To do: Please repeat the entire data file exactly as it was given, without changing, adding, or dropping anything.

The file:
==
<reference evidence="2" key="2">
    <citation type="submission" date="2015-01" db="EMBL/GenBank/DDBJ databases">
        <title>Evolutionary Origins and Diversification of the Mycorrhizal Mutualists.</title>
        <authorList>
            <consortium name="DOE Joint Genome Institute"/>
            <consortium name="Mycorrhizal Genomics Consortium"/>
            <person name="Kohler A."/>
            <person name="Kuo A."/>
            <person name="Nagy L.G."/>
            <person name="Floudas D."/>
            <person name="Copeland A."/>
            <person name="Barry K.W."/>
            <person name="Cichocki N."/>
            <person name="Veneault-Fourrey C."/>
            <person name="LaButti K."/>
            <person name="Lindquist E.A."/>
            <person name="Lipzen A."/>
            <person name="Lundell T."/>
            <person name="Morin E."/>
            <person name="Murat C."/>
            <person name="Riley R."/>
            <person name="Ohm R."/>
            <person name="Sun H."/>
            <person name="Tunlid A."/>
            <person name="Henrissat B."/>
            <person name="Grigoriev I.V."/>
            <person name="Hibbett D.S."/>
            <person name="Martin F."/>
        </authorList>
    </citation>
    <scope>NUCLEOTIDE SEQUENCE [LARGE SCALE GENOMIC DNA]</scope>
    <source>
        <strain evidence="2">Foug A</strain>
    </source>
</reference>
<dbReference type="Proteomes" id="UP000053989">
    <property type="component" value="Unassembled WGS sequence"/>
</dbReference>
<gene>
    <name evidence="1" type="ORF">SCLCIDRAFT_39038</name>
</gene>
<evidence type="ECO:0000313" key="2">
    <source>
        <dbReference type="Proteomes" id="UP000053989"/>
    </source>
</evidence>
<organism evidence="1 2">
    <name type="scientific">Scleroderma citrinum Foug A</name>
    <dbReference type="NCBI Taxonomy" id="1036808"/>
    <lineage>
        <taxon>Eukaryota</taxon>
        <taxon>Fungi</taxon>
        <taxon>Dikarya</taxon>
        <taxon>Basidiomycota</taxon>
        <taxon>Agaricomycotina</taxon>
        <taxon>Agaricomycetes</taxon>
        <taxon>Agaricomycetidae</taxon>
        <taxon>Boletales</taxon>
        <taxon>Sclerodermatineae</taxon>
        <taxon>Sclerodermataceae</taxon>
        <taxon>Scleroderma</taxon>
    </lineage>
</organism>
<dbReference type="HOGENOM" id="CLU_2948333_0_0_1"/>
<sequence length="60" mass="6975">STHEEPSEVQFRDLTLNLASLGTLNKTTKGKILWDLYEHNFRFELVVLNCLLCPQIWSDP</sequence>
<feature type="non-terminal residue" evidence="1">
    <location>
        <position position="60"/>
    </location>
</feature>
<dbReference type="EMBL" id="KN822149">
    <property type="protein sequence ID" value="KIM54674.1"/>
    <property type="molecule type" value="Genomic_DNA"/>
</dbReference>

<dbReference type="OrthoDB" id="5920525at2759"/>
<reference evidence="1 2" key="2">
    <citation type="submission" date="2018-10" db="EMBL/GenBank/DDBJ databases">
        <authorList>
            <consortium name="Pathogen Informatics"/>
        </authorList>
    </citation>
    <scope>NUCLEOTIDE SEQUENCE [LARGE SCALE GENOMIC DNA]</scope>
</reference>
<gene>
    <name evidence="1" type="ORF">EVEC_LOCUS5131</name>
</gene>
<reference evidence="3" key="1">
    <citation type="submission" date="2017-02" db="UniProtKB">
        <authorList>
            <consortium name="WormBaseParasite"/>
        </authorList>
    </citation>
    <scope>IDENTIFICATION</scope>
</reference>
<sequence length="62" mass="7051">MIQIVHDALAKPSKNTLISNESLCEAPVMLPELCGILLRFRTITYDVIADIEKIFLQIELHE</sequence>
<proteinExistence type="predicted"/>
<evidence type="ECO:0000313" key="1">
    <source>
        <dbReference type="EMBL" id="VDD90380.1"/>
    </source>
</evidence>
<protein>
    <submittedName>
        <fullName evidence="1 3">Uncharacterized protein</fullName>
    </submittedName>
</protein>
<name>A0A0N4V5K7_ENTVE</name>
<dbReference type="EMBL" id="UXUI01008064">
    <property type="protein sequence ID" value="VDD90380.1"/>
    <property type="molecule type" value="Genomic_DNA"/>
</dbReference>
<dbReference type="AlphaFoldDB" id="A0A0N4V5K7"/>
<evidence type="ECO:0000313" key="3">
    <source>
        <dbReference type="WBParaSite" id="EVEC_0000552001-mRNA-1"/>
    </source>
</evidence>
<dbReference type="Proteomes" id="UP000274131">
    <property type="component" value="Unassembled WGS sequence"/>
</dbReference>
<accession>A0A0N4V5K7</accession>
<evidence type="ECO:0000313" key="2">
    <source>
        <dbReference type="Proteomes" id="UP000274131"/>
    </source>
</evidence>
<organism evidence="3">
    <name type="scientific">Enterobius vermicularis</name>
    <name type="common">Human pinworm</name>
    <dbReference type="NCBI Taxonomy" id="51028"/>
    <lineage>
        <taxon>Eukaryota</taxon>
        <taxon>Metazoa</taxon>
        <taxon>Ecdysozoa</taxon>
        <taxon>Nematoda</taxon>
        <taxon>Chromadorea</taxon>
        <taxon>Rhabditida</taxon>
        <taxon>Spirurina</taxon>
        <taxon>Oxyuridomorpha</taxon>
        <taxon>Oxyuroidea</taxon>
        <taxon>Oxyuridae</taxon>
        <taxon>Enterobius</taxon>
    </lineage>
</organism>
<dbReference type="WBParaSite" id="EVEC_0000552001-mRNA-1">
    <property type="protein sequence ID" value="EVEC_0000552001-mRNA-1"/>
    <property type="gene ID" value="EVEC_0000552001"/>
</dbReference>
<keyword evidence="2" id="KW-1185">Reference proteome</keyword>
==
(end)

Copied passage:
<reference evidence="2" key="2">
    <citation type="submission" date="2015-01" db="EMBL/GenBank/DDBJ databases">
        <title>Evolutionary Origins and Diversification of the Mycorrhizal Mutualists.</title>
        <authorList>
            <consortium name="DOE Joint Genome Institute"/>
            <consortium name="Mycorrhizal Genomics Consortium"/>
            <person name="Kohler A."/>
            <person name="Kuo A."/>
            <person name="Nagy L.G."/>
            <person name="Floudas D."/>
            <person name="Copeland A."/>
            <person name="Barry K.W."/>
            <person name="Cichocki N."/>
            <person name="Veneault-Fourrey C."/>
            <person name="LaButti K."/>
            <person name="Lindquist E.A."/>
            <person name="Lipzen A."/>
            <person name="Lundell T."/>
            <person name="Morin E."/>
            <person name="Murat C."/>
            <person name="Riley R."/>
            <person name="Ohm R."/>
            <person name="Sun H."/>
            <person name="Tunlid A."/>
            <person name="Henrissat B."/>
            <person name="Grigoriev I.V."/>
            <person name="Hibbett D.S."/>
            <person name="Martin F."/>
        </authorList>
    </citation>
    <scope>NUCLEOTIDE SEQUENCE [LARGE SCALE GENOMIC DNA]</scope>
    <source>
        <strain evidence="2">Foug A</strain>
    </source>
</reference>
<dbReference type="Proteomes" id="UP000053989">
    <property type="component" value="Unassembled WGS sequence"/>
</dbReference>
<gene>
    <name evidence="1" type="ORF">SCLCIDRAFT_39038</name>
</gene>
<evidence type="ECO:0000313" key="2">
    <source>
        <dbReference type="Proteomes" id="UP000053989"/>
    </source>
</evidence>
<organism evidence="1 2">
    <name type="scientific">Scleroderma citrinum Foug A</name>
    <dbReference type="NCBI Taxonomy" id="1036808"/>
    <lineage>
        <taxon>Eukaryota</taxon>
        <taxon>Fungi</taxon>
        <taxon>Dikarya</taxon>
        <taxon>Basidiomycota</taxon>
        <taxon>Agaricomycotina</taxon>
        <taxon>Agaricomycetes</taxon>
        <taxon>Agaricomycetidae</taxon>
        <taxon>Boletales</taxon>
        <taxon>Sclerodermatineae</taxon>
        <taxon>Sclerodermataceae</taxon>
        <taxon>Scleroderma</taxon>
    </lineage>
</organism>
<dbReference type="HOGENOM" id="CLU_2948333_0_0_1"/>
<sequence length="60" mass="6975">STHEEPSEVQFRDLTLNLASLGTLNKTTKGKILWDLYEHNFRFELVVLNCLLCPQIWSDP</sequence>
<feature type="non-terminal residue" evidence="1">
    <location>
        <position position="60"/>
    </location>
</feature>
<dbReference type="EMBL" id="KN822149">
    <property type="protein sequence ID" value="KIM54674.1"/>
    <property type="molecule type" value="Genomic_DNA"/>
</dbReference>

<dbReference type="OrthoDB" id="5920525at2759"/>
<reference evidence="1 2" key="2">
    <citation type="submission" date="2018-10" db="EMBL/GenBank/DDBJ databases">
        <authorList>
            <consortium name="Pathogen Informatics"/>
        </authorList>
    </citation>
    <scope>NUCLEOTIDE SEQUENCE [LARGE SCALE GENOMIC DNA]</scope>
</reference>
<gene>
    <name evidence="1" type="ORF">EVEC_LOCUS5131</name>
</gene>
<reference evidence="3" key="1">
    <citation type="submission" date="2017-02" db="UniProtKB">
        <authorList>
            <consortium name="WormBaseParasite"/>
        </authorList>
    </citation>
    <scope>IDENTIFICATION</scope>
</reference>
<sequence length="62" mass="7051">MIQIVHDALAKPSKNTLISNESLCEAPVMLPELCGILLRFRTITYDVIADIEKIFLQIELHE</sequence>
<proteinExistence type="predicted"/>
<evidence type="ECO:0000313" key="1">
    <source>
        <dbReference type="EMBL" id="VDD90380.1"/>
    </source>
</evidence>
<protein>
    <submittedName>
        <fullName evidence="1 3">Uncharacterized protein</fullName>
    </submittedName>
</protein>
<name>A0A0N4V5K7_ENTVE</name>
<dbReference type="EMBL" id="UXUI01008064">
    <property type="protein sequence ID" value="VDD90380.1"/>
    <property type="molecule type" value="Genomic_DNA"/>
</dbReference>
<dbReference type="AlphaFoldDB" id="A0A0N4V5K7"/>
<evidence type="ECO:0000313" key="3">
    <source>
        <dbReference type="WBParaSite" id="EVEC_0000552001-mRNA-1"/>
    </source>
</evidence>
<dbReference type="Proteomes" id="UP000274131">
    <property type="component" value="Unassembled WGS sequence"/>
</dbReference>
<accession>A0A0N4V5K7</accession>
<evidence type="ECO:0000313" key="2">
    <source>
        <dbReference type="Proteomes" id="UP000274131"/>
    </source>
</evidence>
<organism evidence="3">
    <name type="scientific">Enterobius vermicularis</name>
    <name type="common">Human pinworm</name>
    <dbReference type="NCBI Taxonomy" id="51028"/>
    <lineage>
        <taxon>Eukaryota</taxon>
        <taxon>Metazoa</taxon>
        <taxon>Ecdysozoa</taxon>
        <taxon>Nematoda</taxon>
        <taxon>Chromadorea</taxon>
        <taxon>Rhabditida</taxon>
        <taxon>Spirurina</taxon>
        <taxon>Oxyuridomorpha</taxon>
        <taxon>Oxyuroidea</taxon>
        <taxon>Oxyuridae</taxon>
        <taxon>Enterobius</taxon>
    </lineage>
</organism>
<dbReference type="WBParaSite" id="EVEC_0000552001-mRNA-1">
    <property type="protein sequence ID" value="EVEC_0000552001-mRNA-1"/>
    <property type="gene ID" value="EVEC_0000552001"/>
</dbReference>
<keyword evidence="2" id="KW-1185">Reference proteome</keyword>